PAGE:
Ultimately, what one remembers most is the film's striking visual style, from its elegant lateral tracking shots to its meticulous recreation of Fascist Italy, albeit with deliberate surrealist touches; it is arguably Bertolucci's most beautifully photographed and designed film after The Last Emperor (1987). The Conformist marked Bertolucci's second collaboration with renowned cinematographer Vittorio Storaro and his first with set designer Ferdinando Scarfiotti. The three continued to work together on Last Tango in Paris (1972), The Last Emperor, for which Scarfiotti won an Academy Award, and The Sheltering Sky (1990). (The latter was co-designed by Gianni Silvestri, another regular Bertolucci collaborator.) Up until his premature death at the age of 53 in 1994, Scarfiotti earned a reputation as one of the most talented production designers of his day. Other significant films on which he worked include Luchino Visconti's Death in Venice (1971), Paul Schrader's Cat People (1982) and Barry Levinson's Toys (1992), which received another Academy Award nomination for Best Art Direction.

The Conformist was largely well received upon its American release. Vincent Canby of the New York Times admired the complexity with which the film approached the issues of sex and politics, calling it a "decided improvement" over Moravia's novel. He also praised its performances and its visual style, stating that "...not the least of the film's extraordinary beauties is the way it recalls an era." Stanley Kauffmann of The New Republic, on the other hand, was singularly unimpressed, complaining about its fragmented editing and lavish style: "In the filming itself, [Bertolucci] makes very sure we understand that the Age of Cinema has arrived and that he is a leading citizen. No millimeter of the screen is left unpregnant at any moment, no shot is spared heavy meaning." The most thought-provoking critique of the film, however, was by Pauline Kael in the March 27, 1971 issue of The New Yorker. While she declined to call it a "great movie," she nonetheless declared it a "sumptuous, emotionally charged experience." Bertolucci, she wrote, "moves into the past, as he works in the present, with a lyrical freedom almost unknown in the history of movies." She reserved special praise for Jean-Louis Trintignant's performance, writing that he "has an almost incredible intuitive understanding of screen presence." Finally Kael's extended review--really more of a meditation--becomes a lament for the dampening effects of Puritanism, regardless of political affiliation, on the art of film, which she considered "the great sensual medium" and Bertolucci one of its poets. It is a perfect example of why film criticism is so much poorer today without her.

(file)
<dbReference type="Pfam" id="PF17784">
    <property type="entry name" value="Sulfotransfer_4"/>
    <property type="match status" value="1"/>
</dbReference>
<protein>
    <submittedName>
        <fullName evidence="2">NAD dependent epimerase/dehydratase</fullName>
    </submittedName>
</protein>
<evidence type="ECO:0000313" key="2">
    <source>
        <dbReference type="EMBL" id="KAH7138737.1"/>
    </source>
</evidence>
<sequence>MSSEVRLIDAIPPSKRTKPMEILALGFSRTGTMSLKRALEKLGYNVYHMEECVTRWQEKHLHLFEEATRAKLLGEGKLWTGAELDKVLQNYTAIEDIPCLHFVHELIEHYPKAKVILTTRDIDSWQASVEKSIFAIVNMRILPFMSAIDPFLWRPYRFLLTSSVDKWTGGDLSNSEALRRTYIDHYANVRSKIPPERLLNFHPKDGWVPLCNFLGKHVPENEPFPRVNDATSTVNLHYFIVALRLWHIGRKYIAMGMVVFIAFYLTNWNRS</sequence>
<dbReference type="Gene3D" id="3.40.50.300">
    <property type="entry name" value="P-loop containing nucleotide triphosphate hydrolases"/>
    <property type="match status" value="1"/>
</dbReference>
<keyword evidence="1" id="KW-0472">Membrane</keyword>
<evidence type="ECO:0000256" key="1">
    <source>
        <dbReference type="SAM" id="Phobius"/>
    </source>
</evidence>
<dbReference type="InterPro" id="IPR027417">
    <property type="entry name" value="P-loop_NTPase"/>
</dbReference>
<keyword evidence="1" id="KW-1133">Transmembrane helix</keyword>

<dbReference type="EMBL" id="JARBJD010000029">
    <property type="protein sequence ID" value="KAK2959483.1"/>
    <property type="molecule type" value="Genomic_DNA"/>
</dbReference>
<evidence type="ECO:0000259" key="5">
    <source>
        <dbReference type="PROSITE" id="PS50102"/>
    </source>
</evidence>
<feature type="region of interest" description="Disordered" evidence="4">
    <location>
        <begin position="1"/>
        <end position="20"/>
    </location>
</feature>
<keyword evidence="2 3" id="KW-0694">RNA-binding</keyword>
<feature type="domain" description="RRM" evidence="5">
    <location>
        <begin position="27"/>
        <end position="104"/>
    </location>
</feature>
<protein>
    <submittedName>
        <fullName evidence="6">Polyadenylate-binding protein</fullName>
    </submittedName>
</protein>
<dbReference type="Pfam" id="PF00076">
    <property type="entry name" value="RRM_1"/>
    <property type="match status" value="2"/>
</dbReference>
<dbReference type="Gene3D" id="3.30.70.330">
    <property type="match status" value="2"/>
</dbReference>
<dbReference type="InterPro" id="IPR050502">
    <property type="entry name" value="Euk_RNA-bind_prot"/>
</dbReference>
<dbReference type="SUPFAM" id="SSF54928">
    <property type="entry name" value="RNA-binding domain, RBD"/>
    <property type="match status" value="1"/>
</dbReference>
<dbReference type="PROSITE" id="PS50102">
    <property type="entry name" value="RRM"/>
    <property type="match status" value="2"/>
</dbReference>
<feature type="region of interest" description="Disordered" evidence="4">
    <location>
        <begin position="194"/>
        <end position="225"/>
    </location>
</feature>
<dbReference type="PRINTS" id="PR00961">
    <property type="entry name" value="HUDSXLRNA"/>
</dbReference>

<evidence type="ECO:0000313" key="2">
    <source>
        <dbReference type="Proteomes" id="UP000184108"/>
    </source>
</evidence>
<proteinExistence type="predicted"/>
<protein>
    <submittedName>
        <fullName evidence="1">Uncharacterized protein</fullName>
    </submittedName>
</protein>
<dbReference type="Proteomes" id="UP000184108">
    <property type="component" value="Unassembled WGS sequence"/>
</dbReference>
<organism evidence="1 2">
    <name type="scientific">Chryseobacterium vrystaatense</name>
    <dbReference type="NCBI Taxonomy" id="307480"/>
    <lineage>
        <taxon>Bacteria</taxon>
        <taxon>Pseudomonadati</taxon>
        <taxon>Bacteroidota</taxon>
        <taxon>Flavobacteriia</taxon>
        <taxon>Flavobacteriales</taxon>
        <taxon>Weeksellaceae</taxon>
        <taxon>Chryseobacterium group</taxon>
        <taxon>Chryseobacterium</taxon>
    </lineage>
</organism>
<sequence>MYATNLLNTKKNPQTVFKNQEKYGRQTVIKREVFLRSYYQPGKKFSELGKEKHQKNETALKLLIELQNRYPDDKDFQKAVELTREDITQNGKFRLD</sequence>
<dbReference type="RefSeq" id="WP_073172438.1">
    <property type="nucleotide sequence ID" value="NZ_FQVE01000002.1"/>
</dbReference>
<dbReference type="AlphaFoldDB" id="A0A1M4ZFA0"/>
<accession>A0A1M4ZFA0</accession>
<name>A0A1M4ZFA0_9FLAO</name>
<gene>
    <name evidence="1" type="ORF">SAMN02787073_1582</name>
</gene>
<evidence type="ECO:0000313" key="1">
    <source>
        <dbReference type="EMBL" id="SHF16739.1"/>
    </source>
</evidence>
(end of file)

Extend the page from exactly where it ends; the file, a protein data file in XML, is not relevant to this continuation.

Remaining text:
Producer: Maurizio Lodi-Fe
Director: Bernardo Bertolucci
Screenplay: Bernardo Bertolucci, based on the novel by Alberto Moravia Photography: Vittorio Storaro
Music: Georges Delerue
Editing: Franco Arcalli
Production Design: Ferdinando Scarfiotti
Costume Design: Gitt Magrini
Principal Cast: Jean-Louis Trintignant (Marcello Clerici); Stefania Sandrelli (Giulia); Dominique Sanda (Anna); Enzo Tarascio (Professor Quadri); Gastone Moschin (Manganiello); Jose Quaglio (Italo); Pierre Clementi (Lino); Milly (Marcello's mother); Giusseppe Addobbati (Marcello's father); Yvonne Sanson (Giulia's mother); Pasquale Fortunato (Marcello as a child).
C-111m. Letterboxed.

by James Steffen